UNIT 5. AN ADDITIVE APPROACH TO PLANNING IN PLURILINGUAL CLASSROOMS. LANGUAGE ACQUISITION RESEARCH. UNIT 5 – 1.- REASONS TO SUPORT MOTHER TONGUE. Develop personal identity. It is vital to the maintenance of our cultural heritage.
AN ADDITIVE APPROACH TO PLANNING
IN PLURILINGUAL CLASSROOMS.
LANGUAGE ACQUISITION RESEARCH
- Ability to distinguish shapes and sounds.
- Knowledge that written symbols correspond to sounds and can be decoded in order and direction.
- Activation of semantic and syntactic knowledge.
- Knowledge of text structure.
- Learning to use cues to predict meaning.
- Awareness of the variety of purposes for reading and writing.
- Confidence in oneself as a reader and writer.
- Critical and Cultural literacy, for example in order to make interpretations of a text given a specific cultural world view.
- Conversational fluency: social language, ability to converse and understand everyday discussions.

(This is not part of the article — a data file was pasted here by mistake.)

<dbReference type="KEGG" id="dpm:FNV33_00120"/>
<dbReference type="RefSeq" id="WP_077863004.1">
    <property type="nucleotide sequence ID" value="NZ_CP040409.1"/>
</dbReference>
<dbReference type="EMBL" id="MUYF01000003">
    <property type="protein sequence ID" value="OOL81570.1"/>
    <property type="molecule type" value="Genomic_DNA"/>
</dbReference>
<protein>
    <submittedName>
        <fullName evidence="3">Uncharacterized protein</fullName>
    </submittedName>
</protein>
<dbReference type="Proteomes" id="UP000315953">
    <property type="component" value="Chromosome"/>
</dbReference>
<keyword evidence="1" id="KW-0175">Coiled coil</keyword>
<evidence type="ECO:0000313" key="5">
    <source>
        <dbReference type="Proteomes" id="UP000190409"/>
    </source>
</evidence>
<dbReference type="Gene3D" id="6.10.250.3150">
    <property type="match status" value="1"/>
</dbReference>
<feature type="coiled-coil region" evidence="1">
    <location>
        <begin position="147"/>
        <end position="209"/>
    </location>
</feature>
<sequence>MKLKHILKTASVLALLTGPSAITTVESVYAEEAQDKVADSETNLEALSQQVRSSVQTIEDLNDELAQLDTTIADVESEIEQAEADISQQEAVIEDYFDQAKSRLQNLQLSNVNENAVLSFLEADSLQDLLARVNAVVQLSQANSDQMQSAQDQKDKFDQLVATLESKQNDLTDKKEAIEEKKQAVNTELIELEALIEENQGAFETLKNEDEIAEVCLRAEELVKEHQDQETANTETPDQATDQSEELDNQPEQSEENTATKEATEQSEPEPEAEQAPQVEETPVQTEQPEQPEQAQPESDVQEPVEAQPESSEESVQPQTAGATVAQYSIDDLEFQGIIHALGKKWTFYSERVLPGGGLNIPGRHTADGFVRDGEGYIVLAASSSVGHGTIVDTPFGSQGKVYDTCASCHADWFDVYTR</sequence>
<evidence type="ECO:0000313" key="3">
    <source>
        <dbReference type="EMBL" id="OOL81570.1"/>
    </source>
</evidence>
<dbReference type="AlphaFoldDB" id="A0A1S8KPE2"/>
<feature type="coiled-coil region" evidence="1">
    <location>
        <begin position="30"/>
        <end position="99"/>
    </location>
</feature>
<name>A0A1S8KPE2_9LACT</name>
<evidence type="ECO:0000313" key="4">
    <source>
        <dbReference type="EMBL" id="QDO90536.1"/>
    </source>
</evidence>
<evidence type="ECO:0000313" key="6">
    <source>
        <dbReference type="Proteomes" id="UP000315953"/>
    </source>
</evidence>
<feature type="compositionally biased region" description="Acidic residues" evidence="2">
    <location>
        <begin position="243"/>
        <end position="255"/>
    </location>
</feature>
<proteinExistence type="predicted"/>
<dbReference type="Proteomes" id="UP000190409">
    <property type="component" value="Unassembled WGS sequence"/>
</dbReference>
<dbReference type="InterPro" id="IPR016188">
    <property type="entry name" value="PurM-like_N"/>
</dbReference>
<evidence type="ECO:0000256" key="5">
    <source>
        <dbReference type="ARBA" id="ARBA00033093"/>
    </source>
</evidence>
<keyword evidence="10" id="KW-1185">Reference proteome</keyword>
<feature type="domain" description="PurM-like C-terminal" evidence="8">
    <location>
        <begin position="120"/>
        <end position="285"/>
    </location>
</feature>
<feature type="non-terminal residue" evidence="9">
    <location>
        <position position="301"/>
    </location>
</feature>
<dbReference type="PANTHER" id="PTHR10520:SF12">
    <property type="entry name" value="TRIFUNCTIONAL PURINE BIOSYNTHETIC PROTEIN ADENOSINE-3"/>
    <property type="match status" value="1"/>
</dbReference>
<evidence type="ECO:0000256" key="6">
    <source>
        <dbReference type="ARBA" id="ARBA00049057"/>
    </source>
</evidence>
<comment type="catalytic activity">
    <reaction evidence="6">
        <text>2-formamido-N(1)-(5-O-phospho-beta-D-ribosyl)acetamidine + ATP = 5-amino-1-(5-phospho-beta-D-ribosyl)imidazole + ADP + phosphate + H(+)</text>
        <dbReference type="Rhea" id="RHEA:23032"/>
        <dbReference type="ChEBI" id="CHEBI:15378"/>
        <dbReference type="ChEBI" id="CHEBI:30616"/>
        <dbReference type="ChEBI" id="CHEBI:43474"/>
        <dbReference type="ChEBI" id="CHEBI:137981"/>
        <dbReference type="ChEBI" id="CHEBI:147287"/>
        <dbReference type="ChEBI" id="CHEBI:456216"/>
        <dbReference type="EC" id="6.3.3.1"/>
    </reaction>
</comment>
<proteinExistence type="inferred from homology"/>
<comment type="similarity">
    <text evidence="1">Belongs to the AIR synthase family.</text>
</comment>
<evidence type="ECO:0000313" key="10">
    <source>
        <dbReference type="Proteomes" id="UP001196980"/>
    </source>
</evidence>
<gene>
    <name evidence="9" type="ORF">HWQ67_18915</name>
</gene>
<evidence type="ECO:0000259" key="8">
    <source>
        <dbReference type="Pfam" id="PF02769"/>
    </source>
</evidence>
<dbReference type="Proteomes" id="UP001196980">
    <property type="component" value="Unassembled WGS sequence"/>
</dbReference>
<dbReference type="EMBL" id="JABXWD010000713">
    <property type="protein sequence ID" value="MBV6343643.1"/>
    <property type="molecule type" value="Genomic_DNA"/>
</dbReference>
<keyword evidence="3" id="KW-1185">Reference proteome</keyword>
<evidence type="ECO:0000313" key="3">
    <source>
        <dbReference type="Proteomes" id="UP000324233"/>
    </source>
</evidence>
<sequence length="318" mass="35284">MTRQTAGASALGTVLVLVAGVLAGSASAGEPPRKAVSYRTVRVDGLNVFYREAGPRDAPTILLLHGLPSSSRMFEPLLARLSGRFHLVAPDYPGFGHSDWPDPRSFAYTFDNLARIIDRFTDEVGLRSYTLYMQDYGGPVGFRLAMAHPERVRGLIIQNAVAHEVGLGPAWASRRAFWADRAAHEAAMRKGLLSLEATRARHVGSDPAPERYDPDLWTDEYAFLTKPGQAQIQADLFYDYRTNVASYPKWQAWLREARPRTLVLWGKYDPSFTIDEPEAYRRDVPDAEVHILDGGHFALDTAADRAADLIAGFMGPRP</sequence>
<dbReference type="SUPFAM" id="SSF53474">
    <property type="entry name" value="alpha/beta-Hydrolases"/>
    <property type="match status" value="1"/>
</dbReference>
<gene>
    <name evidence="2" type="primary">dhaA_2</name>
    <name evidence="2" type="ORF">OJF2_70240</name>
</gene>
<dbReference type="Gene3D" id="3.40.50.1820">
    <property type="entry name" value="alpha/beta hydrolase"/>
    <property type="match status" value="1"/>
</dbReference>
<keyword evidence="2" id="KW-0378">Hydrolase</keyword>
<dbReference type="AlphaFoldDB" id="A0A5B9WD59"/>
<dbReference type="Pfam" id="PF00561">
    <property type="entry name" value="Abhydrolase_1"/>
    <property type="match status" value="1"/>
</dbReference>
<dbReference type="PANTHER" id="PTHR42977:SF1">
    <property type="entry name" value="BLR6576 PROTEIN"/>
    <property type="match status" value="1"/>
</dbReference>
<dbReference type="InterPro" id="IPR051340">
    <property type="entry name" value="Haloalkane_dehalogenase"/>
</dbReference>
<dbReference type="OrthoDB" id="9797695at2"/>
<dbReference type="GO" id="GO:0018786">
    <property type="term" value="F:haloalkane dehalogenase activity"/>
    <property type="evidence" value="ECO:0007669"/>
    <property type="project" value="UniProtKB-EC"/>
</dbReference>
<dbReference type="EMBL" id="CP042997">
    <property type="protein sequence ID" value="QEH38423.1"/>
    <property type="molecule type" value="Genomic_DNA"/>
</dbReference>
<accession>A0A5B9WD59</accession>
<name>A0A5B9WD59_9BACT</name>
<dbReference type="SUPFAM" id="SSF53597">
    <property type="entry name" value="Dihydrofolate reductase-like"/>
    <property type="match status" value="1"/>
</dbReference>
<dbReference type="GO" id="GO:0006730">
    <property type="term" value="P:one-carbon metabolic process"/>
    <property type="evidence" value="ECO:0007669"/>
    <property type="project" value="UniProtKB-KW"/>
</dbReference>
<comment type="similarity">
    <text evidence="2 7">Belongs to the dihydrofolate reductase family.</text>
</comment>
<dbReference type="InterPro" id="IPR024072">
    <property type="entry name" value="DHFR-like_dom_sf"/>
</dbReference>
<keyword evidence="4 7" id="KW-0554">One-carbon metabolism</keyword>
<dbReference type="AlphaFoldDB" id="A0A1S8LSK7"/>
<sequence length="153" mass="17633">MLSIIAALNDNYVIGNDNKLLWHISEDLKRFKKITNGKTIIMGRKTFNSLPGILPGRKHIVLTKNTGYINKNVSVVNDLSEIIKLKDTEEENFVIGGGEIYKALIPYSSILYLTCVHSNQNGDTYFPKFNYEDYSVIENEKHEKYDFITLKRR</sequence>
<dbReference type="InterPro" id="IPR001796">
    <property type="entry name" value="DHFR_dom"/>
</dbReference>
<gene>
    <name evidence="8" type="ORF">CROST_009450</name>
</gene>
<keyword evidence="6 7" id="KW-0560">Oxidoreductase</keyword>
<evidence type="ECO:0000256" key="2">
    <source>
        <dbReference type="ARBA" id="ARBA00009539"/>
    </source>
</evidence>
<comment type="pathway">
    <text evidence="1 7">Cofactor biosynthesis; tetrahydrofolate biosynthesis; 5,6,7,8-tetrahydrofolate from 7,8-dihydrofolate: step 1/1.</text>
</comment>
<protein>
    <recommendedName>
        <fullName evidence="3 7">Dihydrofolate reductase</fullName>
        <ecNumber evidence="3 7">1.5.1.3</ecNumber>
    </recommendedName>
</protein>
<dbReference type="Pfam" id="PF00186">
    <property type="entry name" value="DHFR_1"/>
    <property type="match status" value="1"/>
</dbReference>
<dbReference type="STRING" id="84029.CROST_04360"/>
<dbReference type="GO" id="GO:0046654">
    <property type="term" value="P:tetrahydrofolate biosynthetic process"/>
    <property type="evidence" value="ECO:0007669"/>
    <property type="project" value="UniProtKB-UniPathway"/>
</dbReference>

- Includes “Silent Period”
- Lasts 1 – 3 years
- Early production: 1000 words (0-1 year)
- Speech Emergence: 3000 words (1-2 years)
- Academic proficiency: “school” language, ability to read, write, speak and listen at an academic level
- Intermediate fluency: 6000 words (1-5 years)
- Advanced and continuing language development: 7000 words+ (5-7 and even 10 years)
- The interference or negative transfer: speakers and writers transfer items and structures that are not the same in both languages.
- False friends.
- Use of auxiliaries for the negation and question.
Ex; I not want to go, I not want go/I don’t want to go
Ex; want you? Do you want?
- The third person singular
Ex; she not goes, she not go, /she doesn’t go
- The use of Indirect personal pronouns as subject pronouns.
Ex¸Me no like
- Children’s language development results from the interaction between the learner and language environment, assisted by innate cognitive processes.
- Adults tend to address young children using modified input.
- ESL learners need interaction with proficient speakers of English; they need modified or comprehensible input to make sense of the language. - Learners need background knowledge in the subject area to relate to the context and the language level of the lesson must not be too far above the learner’s current level
- Learners then need to be given opportunities to produce meaningful output and receive feedback